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for astronomy with the unaided-eye

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Introductory overviews

Quick and concise:

  • "Early Stargazers," chapter 1 of Hugh Thurston, Early Astronomy (New York: Springer-Verlag, 1994), pp. 1-44.
    • Location: History of Science Collections (QB16.T48, non-circulating).
    • Concise introduction to constellations; the motions of the stars, Sun, Moon and planets; eclipses; calendars; and the basic observing instruments used before the telescope.
  • "Astronomy with the Naked Eye," chapter 3 of Anthony F. Aveni, Skywatchers of Ancient Mexico (Austin: University of Texas Press, 1980), pp. 48-132.
    • Locations: Bizzell Library, F1219.3 .A85 A9 (circulating), and in History of Science Collections (noncirculating).
    • Covers much the same ground as the previous source. This chapter is widely regarded as a classic short introduction to astronomy with the unaided eye.
  • Introductory pages of this Basic Celestial Phenomena website.

Kinder and friendlier, with a little more detail:

  • Chet Raymo, 365 Starry Nights (Fireside, 1990).
    • Location: On order in the History of Science Collections.
    • No one makes it easier to feel at home beneath the night sky than Chet Raymo. This easy to read book presents star charts and a 15-minute tour of the night sky for each night of the year. Interweaves astronomical information with literature, mythology and history. Highly recommended. Our family knows this book by heart, having read it through several years in a row.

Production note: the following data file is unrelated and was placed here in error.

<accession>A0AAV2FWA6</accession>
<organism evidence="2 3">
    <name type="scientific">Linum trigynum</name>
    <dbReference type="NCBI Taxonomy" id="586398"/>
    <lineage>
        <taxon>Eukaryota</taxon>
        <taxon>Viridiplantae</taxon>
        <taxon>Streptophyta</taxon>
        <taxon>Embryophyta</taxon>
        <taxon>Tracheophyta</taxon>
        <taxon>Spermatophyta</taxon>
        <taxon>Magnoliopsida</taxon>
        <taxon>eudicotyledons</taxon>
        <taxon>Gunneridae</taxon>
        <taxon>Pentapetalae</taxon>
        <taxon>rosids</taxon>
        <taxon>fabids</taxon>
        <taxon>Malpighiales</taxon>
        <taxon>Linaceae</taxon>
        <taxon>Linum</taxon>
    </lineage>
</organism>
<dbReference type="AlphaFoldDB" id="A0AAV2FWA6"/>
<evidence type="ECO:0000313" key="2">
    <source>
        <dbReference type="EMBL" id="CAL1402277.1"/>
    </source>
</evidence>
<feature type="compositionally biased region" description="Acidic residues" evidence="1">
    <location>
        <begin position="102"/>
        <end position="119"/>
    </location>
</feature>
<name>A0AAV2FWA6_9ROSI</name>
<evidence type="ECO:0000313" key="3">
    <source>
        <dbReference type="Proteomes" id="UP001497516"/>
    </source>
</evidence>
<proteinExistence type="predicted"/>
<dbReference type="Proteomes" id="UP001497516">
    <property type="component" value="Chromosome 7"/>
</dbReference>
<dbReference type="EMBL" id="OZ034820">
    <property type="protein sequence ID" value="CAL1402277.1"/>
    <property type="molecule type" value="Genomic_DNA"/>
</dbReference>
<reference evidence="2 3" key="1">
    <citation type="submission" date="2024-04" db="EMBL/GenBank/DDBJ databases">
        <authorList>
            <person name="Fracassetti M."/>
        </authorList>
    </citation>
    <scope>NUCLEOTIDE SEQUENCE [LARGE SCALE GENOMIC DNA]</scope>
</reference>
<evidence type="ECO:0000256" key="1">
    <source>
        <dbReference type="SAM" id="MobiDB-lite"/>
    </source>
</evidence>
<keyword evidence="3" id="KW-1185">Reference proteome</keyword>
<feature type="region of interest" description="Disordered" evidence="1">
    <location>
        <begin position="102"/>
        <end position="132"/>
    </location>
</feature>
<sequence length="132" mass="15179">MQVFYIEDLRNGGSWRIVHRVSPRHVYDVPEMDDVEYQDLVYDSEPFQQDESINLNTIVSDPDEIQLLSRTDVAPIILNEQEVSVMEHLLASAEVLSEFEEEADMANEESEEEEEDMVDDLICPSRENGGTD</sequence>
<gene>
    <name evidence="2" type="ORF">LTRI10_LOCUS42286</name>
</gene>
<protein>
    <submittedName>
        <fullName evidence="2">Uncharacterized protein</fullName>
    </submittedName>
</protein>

• Norman Davidson, Sky Phenomena: A Guide to Naked-Eye Observation of the Stars (Lindisfarne Books, 1993).
    • Location: On order in the History of Science Collections.
    • Chapters devoted to various celestial phenomena, including the motions of the stars and planets, comets, seasons and the calendar. Davidson integrates historical background, poetry and literature with clear, accessible explanations of the appearances of the night sky. Mathematical concepts are gently introduced; exercises are confined to optional problems at the end of each chapter.

The Sky Tonight:

You don't need a telescope to enjoy the night sky! Plan a skywatch with these helpful sources:

  • Popular magazines
    • StarDate. Ideal for beginners. Sponsored by the University of Texas; companion website to the radio broadcast carried on many public radio stations. Not in the OU library.
    • Astronomy. A good, intermediate-level popular magazine. Not in the OU library.
    • Mercury. Published by The Astronomical Society of the Pacific, one of the leading providers of resources for astronomy education. Highly recommended. Full text (1990-present) is available electronically from Academic Search Elite (on the OU libraries catalog record, click the Full text link).
    • Sky and Telescope. The leading journal for serious amateurs. Available at OU in Bizzell Library and in the Physics library, QB 1 .S536; past issues also available in microfilm (serial 830) and microfiche (serial 222).
  • Internet sources
    • The Skywatcher's Diary. Printable monthly star chart and calendar (pdf). Super easy to use! Sponsored by the Abrams Planetarium, Michigan State University.
    • Space.com. Skywatch information.
    • The Cosmic Mirror. Current astronomy news by Daniel Fische.
  • Instruments (planisphere, star clock, telescope, etc.)

Undiscovered friends will show you the universe:


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Kerry Magruder

Created 16 July 2003; revised 21 July 2003